My Review

Pushing up Daisies is number 27 in the Agatha Raisin series and the first that I have read. It is a series that I knew nothing about apart from once being told that Agatha is like a Miss Marple who liked a drink and had plenty of boyfriends.
It is very much ‘cosy crime’. There were quite a few murders, all with different methods but no gory details, no forensics or evidence gathering. Most of the investigation involved Agatha shouting at everybody and the police shouting at Agatha.
With not knowing the series I did struggle slightly, not being familiar with the characters or their relationships. There appeared to be an ex-husband and an on/off boyfriend amongst Agatha’s employees.
A very much lighter novel to what I usually read but it is a series that I can dip in and out of in the future when I fancy something a little lighter.
With thanks to the publisher for the copy received.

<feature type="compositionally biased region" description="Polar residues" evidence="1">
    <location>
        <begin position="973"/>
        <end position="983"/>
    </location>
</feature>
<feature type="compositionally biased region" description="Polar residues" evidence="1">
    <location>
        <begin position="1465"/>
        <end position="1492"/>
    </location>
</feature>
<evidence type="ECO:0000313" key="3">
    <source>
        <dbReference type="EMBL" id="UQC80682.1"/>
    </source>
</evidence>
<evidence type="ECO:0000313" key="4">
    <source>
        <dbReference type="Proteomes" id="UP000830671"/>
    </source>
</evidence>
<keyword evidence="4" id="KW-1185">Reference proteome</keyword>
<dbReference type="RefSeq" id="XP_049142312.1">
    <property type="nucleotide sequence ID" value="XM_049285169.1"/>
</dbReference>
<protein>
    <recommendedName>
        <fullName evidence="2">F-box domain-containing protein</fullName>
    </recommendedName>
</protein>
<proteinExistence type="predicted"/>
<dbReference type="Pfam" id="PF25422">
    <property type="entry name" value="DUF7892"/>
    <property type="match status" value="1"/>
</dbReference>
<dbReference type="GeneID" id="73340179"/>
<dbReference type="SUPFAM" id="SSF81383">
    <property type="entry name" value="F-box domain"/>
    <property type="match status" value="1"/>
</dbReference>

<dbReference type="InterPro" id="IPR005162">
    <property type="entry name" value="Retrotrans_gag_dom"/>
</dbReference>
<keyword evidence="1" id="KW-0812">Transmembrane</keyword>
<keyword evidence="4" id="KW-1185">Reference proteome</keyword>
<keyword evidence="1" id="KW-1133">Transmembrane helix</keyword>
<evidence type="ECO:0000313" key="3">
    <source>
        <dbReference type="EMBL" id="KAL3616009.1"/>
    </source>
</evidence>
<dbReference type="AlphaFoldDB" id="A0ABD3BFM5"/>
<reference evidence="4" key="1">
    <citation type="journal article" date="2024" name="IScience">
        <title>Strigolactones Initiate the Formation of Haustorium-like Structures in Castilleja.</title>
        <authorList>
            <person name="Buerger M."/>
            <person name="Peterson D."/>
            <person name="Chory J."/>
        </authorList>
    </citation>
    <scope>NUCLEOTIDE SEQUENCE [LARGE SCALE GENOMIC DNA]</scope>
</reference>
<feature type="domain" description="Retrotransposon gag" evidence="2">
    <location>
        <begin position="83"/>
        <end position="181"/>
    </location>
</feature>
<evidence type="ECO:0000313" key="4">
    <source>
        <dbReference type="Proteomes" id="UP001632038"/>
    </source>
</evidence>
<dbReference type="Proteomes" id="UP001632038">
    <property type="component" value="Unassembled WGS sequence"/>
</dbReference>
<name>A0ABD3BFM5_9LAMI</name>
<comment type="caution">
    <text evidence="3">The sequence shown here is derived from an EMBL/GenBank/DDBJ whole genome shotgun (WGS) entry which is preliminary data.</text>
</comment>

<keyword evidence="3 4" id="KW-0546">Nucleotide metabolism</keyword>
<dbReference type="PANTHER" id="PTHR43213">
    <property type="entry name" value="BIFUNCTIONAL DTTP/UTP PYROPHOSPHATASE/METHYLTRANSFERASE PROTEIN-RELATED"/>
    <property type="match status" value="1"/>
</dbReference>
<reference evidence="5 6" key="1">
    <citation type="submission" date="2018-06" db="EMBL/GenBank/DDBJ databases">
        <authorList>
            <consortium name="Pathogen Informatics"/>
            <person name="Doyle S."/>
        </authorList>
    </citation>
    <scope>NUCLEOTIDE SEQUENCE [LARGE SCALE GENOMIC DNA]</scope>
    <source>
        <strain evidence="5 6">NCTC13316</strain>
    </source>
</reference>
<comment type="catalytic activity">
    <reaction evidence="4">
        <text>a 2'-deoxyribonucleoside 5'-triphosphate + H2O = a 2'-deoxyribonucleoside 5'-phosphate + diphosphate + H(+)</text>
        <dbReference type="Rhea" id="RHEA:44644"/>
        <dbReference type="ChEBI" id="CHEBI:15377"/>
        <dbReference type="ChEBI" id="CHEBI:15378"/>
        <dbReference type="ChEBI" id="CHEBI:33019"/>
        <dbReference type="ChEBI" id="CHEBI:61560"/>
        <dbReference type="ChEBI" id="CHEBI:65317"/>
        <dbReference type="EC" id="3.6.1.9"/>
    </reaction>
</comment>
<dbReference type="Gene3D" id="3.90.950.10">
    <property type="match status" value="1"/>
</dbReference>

Standstill by J. A.Marley – Guest post and Review

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Today, it is my pleasure to welcome to my blog John Marley, author of Standstill that is published tomorrow. 

 Creativity…with an emphasis on the Tea

Since I started to tell people that I was writing my book, Standstill, one question I have been continually asked is “How do you even start to write a book?”
Good question. How do you write a book? For years I, like most people, didn’t have the first clue.
And now I do. What happens is you sit down and you write. Now I am not being glib or patronizing here, but this is the truth for me. I literally sat down and started to write. And before I knew it I was creating a crime thriller about a master thief, crooked coppers, a determined detective and a huge robbery that would shake London to the core.
That’s how I started to write a book.
There are whole industries dedicated to answering this question. Books, courses, techniques, disciplines and yes, now, there are even apps that you can download on your phone or tablet to help you write your book.